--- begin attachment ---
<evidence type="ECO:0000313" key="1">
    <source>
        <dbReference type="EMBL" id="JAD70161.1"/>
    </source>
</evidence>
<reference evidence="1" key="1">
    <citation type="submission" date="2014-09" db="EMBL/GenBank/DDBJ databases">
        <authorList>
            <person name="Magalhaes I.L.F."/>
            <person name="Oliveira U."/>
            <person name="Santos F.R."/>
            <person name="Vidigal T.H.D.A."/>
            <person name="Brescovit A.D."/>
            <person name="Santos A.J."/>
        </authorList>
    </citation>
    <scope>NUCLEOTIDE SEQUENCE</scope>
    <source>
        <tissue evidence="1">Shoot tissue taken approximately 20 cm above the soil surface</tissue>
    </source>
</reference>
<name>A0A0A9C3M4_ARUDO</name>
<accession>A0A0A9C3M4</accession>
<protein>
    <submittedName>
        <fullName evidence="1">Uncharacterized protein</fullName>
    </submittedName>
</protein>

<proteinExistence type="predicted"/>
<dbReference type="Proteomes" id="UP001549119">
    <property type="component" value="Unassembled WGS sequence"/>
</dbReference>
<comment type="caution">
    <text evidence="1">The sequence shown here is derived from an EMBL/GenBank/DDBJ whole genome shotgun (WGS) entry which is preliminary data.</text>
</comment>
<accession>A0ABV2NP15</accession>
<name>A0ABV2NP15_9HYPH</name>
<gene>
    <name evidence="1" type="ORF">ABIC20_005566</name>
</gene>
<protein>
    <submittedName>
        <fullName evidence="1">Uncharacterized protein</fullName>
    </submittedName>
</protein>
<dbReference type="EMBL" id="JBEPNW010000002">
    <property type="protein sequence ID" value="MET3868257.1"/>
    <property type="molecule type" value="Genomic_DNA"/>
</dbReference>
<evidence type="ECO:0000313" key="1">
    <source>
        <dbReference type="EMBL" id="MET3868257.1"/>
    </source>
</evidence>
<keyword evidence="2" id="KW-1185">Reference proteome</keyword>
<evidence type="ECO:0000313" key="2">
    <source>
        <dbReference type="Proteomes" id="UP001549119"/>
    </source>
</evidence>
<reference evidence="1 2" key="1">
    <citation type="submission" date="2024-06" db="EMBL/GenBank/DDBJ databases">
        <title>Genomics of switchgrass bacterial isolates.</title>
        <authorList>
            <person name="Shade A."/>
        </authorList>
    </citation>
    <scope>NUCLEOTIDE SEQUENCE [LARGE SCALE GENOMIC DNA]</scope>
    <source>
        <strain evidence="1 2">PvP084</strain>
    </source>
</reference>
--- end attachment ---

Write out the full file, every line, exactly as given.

<evidence type="ECO:0000313" key="1">
    <source>
        <dbReference type="EMBL" id="JAD70161.1"/>
    </source>
</evidence>
<reference evidence="1" key="1">
    <citation type="submission" date="2014-09" db="EMBL/GenBank/DDBJ databases">
        <authorList>
            <person name="Magalhaes I.L.F."/>
            <person name="Oliveira U."/>
            <person name="Santos F.R."/>
            <person name="Vidigal T.H.D.A."/>
            <person name="Brescovit A.D."/>
            <person name="Santos A.J."/>
        </authorList>
    </citation>
    <scope>NUCLEOTIDE SEQUENCE</scope>
    <source>
        <tissue evidence="1">Shoot tissue taken approximately 20 cm above the soil surface</tissue>
    </source>
</reference>
<name>A0A0A9C3M4_ARUDO</name>
<accession>A0A0A9C3M4</accession>
<protein>
    <submittedName>
        <fullName evidence="1">Uncharacterized protein</fullName>
    </submittedName>
</protein>

<proteinExistence type="predicted"/>
<dbReference type="Proteomes" id="UP001549119">
    <property type="component" value="Unassembled WGS sequence"/>
</dbReference>
<comment type="caution">
    <text evidence="1">The sequence shown here is derived from an EMBL/GenBank/DDBJ whole genome shotgun (WGS) entry which is preliminary data.</text>
</comment>
<accession>A0ABV2NP15</accession>
<name>A0ABV2NP15_9HYPH</name>
<gene>
    <name evidence="1" type="ORF">ABIC20_005566</name>
</gene>
<protein>
    <submittedName>
        <fullName evidence="1">Uncharacterized protein</fullName>
    </submittedName>
</protein>
<dbReference type="EMBL" id="JBEPNW010000002">
    <property type="protein sequence ID" value="MET3868257.1"/>
    <property type="molecule type" value="Genomic_DNA"/>
</dbReference>
<evidence type="ECO:0000313" key="1">
    <source>
        <dbReference type="EMBL" id="MET3868257.1"/>
    </source>
</evidence>
<keyword evidence="2" id="KW-1185">Reference proteome</keyword>
<evidence type="ECO:0000313" key="2">
    <source>
        <dbReference type="Proteomes" id="UP001549119"/>
    </source>
</evidence>
<reference evidence="1 2" key="1">
    <citation type="submission" date="2024-06" db="EMBL/GenBank/DDBJ databases">
        <title>Genomics of switchgrass bacterial isolates.</title>
        <authorList>
            <person name="Shade A."/>
        </authorList>
    </citation>
    <scope>NUCLEOTIDE SEQUENCE [LARGE SCALE GENOMIC DNA]</scope>
    <source>
        <strain evidence="1 2">PvP084</strain>
    </source>
</reference>